God Told Me To Park Here

SFMTA 'Leans Toward' Formalizing Illegal Sunday Double Parking For Churchgoers

The SFMTA is set to decide on Tuesday whether or not to formalize the currently illegal practice of churchgoers every Sunday turning the Mission's Dolores Street into a parking lot. The Examiner reports that despite wide community opposition to the practice, officials are on the verge of approving a 12-month pilot program that would make the practice legit.

"I suspect we'd lean toward a pilot," chairman of the SFMTA Board of Directors Tom Nolan told the paper. If approved Tuesday, the program would essentially be an official seal of approval for the current state of affairs.

This news is sure to frustrate neighborhood residents, who in a fall 2015 survey overwhelming voiced their disapproval of the church double parking: 75 percent of survey respondents opposed the current state of affairs, and 74 percent of area residents supported completely banning median parking on Sundays.

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22 Responses:

  1. MrEricSir says:

    I wonder how much SFMTrA would need to rent a tow truck on Sunday mornings?

  2. bobbybobbob says:

    What is your complaint with the double parking? It seems like an orderly solution. I get the sense that it's just that you hate churches.

    • jwz says:

      Let's say the neighborhood was popular with golf enthusiasts, and they had been breaking the law for years, but the police and the city government didn't do anything about it because they were terrified of going up against the powerful Golf Lobby. These golfers said things like, "But where are we to park? Do you really expect us to pay for parking in the voluminous, multi-story garage at Mission and 17th and actually walk three blocks to the golf course like normal people? The golf course that, unlike any other field of human activity, is already subsidized by being tax free?"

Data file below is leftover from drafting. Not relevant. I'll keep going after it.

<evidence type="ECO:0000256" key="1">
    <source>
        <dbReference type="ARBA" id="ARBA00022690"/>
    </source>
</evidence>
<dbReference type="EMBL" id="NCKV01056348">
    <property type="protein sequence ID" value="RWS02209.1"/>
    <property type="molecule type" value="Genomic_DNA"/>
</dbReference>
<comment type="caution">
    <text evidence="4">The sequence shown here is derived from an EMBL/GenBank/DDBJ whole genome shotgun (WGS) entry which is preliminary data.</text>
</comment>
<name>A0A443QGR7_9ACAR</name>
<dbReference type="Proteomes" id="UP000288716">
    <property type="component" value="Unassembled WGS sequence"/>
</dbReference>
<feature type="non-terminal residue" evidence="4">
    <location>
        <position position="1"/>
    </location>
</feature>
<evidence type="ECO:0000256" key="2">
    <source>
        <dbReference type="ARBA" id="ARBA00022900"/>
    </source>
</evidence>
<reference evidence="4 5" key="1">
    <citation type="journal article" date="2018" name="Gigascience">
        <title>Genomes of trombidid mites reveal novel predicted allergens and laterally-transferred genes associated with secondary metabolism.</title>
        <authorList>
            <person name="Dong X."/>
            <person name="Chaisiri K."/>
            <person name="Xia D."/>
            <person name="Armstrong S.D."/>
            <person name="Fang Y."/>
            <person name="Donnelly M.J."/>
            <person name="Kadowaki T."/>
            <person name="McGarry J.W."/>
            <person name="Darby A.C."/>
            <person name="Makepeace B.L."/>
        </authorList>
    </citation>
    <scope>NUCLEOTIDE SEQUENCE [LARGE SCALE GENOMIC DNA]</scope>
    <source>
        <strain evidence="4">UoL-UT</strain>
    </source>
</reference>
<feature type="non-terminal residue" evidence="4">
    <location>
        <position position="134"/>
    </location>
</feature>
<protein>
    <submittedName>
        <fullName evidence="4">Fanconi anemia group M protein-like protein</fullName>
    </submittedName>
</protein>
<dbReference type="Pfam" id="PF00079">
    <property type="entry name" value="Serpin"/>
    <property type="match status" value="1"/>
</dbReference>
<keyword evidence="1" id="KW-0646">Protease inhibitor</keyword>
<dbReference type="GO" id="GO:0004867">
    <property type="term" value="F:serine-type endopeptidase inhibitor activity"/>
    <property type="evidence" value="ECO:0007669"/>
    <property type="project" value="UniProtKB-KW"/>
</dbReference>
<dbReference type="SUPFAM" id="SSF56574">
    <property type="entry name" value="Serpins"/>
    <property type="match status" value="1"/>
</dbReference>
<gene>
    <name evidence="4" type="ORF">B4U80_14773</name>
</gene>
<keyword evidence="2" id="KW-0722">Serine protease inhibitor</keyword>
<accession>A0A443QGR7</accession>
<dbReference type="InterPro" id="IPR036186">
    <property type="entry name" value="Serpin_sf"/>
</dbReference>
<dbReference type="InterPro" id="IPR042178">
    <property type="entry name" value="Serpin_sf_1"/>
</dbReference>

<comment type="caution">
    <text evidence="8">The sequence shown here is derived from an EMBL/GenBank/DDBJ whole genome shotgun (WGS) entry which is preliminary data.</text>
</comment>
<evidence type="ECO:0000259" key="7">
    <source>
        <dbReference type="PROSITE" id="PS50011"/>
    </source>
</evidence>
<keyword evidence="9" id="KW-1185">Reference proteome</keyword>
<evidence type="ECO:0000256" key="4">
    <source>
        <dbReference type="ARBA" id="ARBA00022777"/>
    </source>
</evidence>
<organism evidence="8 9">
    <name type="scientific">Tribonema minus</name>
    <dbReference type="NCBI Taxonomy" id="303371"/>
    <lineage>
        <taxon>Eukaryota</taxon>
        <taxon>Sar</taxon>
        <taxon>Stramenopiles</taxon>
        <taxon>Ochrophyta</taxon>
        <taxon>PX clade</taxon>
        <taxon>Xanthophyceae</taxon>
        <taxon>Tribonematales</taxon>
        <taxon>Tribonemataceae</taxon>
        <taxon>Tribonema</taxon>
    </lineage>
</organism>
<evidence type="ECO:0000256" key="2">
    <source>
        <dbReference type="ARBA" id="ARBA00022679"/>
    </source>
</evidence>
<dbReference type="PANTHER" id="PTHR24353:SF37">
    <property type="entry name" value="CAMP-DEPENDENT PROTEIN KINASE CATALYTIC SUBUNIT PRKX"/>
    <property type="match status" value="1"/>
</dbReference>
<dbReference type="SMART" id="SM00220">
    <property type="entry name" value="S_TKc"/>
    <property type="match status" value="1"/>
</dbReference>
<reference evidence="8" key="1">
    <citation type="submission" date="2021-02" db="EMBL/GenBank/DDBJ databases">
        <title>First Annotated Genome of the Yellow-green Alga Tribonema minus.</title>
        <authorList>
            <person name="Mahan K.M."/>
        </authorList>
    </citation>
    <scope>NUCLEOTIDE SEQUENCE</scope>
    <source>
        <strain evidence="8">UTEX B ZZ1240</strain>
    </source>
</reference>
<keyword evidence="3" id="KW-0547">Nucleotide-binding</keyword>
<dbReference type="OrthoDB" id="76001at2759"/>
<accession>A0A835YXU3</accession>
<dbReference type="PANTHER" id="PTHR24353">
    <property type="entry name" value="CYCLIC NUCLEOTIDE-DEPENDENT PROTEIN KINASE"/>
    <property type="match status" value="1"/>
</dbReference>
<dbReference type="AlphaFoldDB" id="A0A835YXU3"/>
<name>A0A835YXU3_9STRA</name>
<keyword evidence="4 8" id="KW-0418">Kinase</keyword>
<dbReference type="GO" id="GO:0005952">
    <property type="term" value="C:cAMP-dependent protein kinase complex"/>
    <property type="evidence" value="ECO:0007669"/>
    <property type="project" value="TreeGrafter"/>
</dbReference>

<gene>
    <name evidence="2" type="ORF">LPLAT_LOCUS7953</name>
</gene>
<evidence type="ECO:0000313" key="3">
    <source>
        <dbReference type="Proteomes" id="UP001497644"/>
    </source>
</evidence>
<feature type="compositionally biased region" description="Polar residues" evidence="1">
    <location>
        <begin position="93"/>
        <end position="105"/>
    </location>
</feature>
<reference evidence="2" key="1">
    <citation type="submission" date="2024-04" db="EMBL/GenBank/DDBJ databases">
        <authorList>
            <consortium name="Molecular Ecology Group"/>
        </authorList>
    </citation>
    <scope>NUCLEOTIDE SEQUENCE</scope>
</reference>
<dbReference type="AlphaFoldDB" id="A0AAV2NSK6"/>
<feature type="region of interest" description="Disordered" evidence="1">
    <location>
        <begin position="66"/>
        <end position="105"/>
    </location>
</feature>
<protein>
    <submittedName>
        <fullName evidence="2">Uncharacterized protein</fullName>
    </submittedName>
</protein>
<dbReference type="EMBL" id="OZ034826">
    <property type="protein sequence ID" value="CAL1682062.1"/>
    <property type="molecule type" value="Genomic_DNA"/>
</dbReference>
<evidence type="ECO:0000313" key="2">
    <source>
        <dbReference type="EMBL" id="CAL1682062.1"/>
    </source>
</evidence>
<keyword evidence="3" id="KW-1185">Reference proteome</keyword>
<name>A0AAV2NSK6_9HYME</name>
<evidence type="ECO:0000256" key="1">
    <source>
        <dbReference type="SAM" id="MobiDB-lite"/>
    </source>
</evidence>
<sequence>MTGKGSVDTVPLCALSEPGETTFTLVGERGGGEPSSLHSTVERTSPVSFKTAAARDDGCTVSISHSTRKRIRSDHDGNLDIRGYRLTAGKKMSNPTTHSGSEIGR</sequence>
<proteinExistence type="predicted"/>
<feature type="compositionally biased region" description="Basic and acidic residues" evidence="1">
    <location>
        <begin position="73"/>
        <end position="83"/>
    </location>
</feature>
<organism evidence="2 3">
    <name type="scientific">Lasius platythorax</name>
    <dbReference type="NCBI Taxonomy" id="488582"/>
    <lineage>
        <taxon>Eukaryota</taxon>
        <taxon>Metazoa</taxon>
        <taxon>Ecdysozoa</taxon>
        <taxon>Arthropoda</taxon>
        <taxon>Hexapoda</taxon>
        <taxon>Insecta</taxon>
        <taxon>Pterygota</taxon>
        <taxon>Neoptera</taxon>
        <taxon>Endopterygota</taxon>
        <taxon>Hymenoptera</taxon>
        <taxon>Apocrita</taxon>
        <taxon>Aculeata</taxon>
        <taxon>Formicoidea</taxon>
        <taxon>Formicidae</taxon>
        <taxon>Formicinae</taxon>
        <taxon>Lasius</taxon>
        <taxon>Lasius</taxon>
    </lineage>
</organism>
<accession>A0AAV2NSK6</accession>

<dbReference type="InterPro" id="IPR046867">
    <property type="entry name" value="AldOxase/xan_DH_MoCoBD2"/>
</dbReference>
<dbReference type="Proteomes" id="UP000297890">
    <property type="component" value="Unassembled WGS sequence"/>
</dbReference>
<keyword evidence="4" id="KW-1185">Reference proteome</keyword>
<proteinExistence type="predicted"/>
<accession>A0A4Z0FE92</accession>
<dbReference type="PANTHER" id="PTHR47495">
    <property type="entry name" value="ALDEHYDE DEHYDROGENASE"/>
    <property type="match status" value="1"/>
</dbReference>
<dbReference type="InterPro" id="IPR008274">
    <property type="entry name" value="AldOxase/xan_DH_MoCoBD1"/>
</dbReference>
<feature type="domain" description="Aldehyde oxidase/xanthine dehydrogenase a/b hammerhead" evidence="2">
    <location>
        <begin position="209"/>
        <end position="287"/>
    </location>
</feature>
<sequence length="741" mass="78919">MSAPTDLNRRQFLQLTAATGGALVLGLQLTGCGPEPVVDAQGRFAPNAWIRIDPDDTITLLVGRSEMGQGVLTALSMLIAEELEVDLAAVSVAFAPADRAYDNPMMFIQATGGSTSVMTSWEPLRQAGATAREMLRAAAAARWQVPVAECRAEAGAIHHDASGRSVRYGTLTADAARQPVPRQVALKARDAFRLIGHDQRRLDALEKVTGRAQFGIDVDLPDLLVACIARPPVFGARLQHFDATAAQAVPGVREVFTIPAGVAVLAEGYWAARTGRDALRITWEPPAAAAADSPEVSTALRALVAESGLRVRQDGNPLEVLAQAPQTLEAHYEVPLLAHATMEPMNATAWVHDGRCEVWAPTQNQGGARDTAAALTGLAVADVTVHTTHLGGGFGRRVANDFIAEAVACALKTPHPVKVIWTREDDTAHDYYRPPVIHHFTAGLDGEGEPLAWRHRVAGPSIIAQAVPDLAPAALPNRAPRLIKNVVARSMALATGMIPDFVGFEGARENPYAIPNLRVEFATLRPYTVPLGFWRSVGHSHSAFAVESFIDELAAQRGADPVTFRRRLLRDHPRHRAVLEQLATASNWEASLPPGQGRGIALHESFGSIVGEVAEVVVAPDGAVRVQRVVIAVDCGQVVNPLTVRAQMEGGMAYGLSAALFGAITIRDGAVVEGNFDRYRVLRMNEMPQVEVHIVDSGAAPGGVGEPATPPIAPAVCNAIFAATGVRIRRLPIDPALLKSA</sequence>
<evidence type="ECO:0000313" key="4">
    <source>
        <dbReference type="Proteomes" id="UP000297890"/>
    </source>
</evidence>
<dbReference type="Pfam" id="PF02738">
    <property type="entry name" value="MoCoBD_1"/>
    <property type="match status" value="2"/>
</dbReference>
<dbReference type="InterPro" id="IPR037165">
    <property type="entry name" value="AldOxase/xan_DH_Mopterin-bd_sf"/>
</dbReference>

And then the city government conducted a survey of the actual residents of the neighborhood who, in a 3/4th majority, said "That is some serious bullshit."

      So then the government said, "I see your point, golf enthusiasts! Carry on!"

      So yeah. I kinda do hate churches. There's a lot to hate.

      • bobbybobbob says:

        Golf and most other activities people park for are not really comparable. This is just for an hour or two on Sundays at regular times and then as the congregants exit the double parking is undone in an orderly fashion. This seems like a total non-problem to any sane person and you come off as having a weird chip about it. The city would probably also do well to cater the kinds of people who go to church regularly, as they tend to be orderly, actually pay taxes, maybe even raise the next generation of citizens, that sort of thing.

        • Pavel Lishin says:

          I won't stand for this slander against golfers. Who are you to suggest that they're a disorderly, unlawful bunch who raise nothing but criminals, if they raise any kids at all?

        • Chris says:

          I'm a supporter of tax-free religion but institutionalizing law-breaking for church-goers is both super ironic and bullshit. Pay to park, park farther away, take transit, or choose another church.

          • bobbybobbob says:

            I am not a supporter of tax free religion. I think religion is always and everywhere highly political and pretending otherwise perverts the institutions. I support revocation of the religious exemption so that religious leaders can openly advocate political messages.

            This parking thing is just obvious and laughable sniping from bitter sterile people who hate organized religion because it makes them feel bad. Odds are there have been exactly zero real problems from it and it's just bitter sniping. Here's an idea: change the law so that between 7AM and 11AM on sunday double parking is legal. That'd solve things, but no, obviously the whiners like JWZ would hate that because the issue isn't actually parking. The real issue is they hate families that go to church.

            • jwz says: